You each have your own unique gifts. Sometimes, those gifts are not realized because you are not in an environment that values them. The so-called hero’s journey is about finding your unique gifts and bringing them to the world. There are many factors involved. You may be a good fit for your organization’s mission, but cultural dysfunction, lack of resources or some other factor negatively influences your performance. You may not be a good fit for your organization. Your path may have formed by accident-you just went with what happened, without a focus on the best fit for you.

What has been is not relevant now. What is relevant is to take charge of your career and actively pursue a fit that will allow your unique gifts to shine. In my next post, I will give you some questions that can be helpful in assessing if you are valued as a manager and are bringing your unique gifts to the world.

 

Photo: FreeDigitalPhotos.net

Seth Godin: Managers Are Not Leaders

Seth Godin posits in his book Tribes that managers are not leaders. He says managers manage by using the authority the factory has given them; that leaders don’t care much about organization and authority, they use passion and ideas to lead people. Later, Godin provides an example of a researcher at the Pentagon who acted as a leader and changed the way generals think about the military. If this can be done at the bottom, it can be done in the middle.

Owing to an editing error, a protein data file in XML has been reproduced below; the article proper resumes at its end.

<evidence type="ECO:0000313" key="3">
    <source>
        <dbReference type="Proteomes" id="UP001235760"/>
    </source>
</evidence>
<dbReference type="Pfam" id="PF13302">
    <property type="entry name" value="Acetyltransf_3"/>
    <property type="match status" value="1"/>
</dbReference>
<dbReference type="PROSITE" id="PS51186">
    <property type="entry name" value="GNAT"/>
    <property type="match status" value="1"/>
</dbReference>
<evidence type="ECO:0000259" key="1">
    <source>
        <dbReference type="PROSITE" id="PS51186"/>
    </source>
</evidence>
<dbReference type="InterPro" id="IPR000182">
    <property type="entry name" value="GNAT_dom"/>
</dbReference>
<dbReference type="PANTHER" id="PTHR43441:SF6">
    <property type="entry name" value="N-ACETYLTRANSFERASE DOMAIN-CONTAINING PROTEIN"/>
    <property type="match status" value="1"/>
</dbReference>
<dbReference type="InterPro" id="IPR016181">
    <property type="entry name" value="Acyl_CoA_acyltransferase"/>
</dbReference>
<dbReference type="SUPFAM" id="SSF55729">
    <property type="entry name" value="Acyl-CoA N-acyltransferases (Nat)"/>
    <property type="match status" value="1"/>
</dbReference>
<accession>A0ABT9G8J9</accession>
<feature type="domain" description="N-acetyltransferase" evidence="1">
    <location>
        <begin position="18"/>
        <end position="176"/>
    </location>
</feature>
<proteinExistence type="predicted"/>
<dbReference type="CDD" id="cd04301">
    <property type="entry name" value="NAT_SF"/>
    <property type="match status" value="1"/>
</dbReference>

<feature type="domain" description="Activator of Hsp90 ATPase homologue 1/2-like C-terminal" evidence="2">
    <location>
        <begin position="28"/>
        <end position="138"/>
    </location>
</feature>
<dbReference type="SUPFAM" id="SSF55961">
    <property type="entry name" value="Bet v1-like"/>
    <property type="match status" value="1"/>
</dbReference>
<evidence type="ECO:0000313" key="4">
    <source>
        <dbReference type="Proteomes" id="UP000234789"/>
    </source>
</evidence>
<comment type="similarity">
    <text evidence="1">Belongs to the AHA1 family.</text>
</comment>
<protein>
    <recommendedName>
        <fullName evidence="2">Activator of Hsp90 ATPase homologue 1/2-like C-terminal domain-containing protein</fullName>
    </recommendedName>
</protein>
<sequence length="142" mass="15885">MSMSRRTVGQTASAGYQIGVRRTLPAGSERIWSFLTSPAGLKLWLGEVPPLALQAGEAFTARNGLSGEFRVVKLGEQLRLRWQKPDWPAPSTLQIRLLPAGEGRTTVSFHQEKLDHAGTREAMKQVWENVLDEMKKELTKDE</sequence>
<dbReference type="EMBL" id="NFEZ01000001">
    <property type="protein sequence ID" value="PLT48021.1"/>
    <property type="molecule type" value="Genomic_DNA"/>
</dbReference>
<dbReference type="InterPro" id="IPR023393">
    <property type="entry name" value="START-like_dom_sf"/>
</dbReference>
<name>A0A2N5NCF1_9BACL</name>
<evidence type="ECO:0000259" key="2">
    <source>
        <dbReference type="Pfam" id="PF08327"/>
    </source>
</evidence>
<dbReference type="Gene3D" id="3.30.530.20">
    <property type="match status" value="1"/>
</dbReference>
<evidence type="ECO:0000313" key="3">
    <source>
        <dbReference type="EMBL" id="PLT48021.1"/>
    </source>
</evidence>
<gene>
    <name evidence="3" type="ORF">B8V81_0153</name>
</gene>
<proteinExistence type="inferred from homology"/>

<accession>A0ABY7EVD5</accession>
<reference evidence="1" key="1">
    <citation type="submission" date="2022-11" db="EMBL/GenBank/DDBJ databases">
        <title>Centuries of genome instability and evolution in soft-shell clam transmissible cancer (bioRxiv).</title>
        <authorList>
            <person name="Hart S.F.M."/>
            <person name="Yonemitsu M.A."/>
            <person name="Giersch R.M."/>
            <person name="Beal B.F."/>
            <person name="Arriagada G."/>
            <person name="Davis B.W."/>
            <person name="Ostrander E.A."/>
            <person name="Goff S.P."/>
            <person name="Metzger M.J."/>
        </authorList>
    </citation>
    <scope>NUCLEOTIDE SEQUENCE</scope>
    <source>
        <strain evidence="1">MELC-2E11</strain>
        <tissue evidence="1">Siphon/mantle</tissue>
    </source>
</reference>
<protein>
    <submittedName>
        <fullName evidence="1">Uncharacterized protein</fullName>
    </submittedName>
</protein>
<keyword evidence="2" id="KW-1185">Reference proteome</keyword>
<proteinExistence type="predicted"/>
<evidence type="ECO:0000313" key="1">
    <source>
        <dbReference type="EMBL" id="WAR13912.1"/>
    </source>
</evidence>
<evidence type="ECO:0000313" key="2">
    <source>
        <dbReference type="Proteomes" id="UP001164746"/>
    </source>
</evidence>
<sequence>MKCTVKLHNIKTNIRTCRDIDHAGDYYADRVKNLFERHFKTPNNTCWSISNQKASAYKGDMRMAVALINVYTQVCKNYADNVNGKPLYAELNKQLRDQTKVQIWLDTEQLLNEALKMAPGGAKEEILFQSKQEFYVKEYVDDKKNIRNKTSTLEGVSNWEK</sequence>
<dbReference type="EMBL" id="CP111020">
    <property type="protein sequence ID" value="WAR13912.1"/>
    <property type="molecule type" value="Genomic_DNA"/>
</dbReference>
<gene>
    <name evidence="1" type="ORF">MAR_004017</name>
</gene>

Managers must lead. They cannot let the organization constrain them. They must know the environment they manage in and figure out how they can make change effectively. It takes a lot to know the game and not get wedged in by it. Managers must transcend their organization and lead creatively.

If you are a manager caught in the chaos of an organization, step back.

Think strategically about how the change you want can happen. Consider the hinges that keep the organization together and which ones can be moved. Who are the movers in your organization? How do they make change? What is the language of change in your organization — profit? savings? bottom line? competitive edge? How does the change you want to see get communicated in that language? What is within your control and what is not? Do you have allies? Can you create a tribe to lead the change? Is there a tribe working against you?

Know your boundaries. Is the change you seek essential to your work? Will harm be done if it is not made? Can you live without it? How far are you willing to go in seeking it?

Act. Without leading, you atrophy. Leading requires agile, savvy steps. Keep your focus on people and results. Change the organization you are managing in by leading.

Image: Maggie Smith / FreeDigitalPhotos.net